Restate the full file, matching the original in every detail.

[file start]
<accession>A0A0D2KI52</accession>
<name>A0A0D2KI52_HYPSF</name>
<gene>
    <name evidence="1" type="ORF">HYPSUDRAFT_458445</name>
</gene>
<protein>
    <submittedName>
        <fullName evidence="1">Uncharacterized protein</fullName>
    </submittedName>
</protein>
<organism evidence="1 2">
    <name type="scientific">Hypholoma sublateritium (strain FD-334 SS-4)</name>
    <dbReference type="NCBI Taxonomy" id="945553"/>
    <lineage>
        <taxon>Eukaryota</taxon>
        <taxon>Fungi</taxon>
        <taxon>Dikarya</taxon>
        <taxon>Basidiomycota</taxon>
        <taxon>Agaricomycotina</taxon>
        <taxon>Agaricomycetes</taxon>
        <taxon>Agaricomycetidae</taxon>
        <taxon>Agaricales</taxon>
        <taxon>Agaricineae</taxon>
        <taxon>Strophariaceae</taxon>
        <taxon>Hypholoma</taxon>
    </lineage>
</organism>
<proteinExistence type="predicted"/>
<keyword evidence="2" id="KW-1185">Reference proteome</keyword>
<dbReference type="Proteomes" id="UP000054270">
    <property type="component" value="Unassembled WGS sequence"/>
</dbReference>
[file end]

<accession>A0A0D2KI52</accession>
<name>A0A0D2KI52_HYPSF</name>
<gene>
    <name evidence="1" type="ORF">HYPSUDRAFT_458445</name>
</gene>
<protein>
    <submittedName>
        <fullName evidence="1">Uncharacterized protein</fullName>
    </submittedName>
</protein>
<organism evidence="1 2">
    <name type="scientific">Hypholoma sublateritium (strain FD-334 SS-4)</name>
    <dbReference type="NCBI Taxonomy" id="945553"/>
    <lineage>
        <taxon>Eukaryota</taxon>
        <taxon>Fungi</taxon>
        <taxon>Dikarya</taxon>
        <taxon>Basidiomycota</taxon>
        <taxon>Agaricomycotina</taxon>
        <taxon>Agaricomycetes</taxon>
        <taxon>Agaricomycetidae</taxon>
        <taxon>Agaricales</taxon>
        <taxon>Agaricineae</taxon>
        <taxon>Strophariaceae</taxon>
        <taxon>Hypholoma</taxon>
    </lineage>
</organism>
<proteinExistence type="predicted"/>
<keyword evidence="2" id="KW-1185">Reference proteome</keyword>
<dbReference type="Proteomes" id="UP000054270">
    <property type="component" value="Unassembled WGS sequence"/>
</dbReference>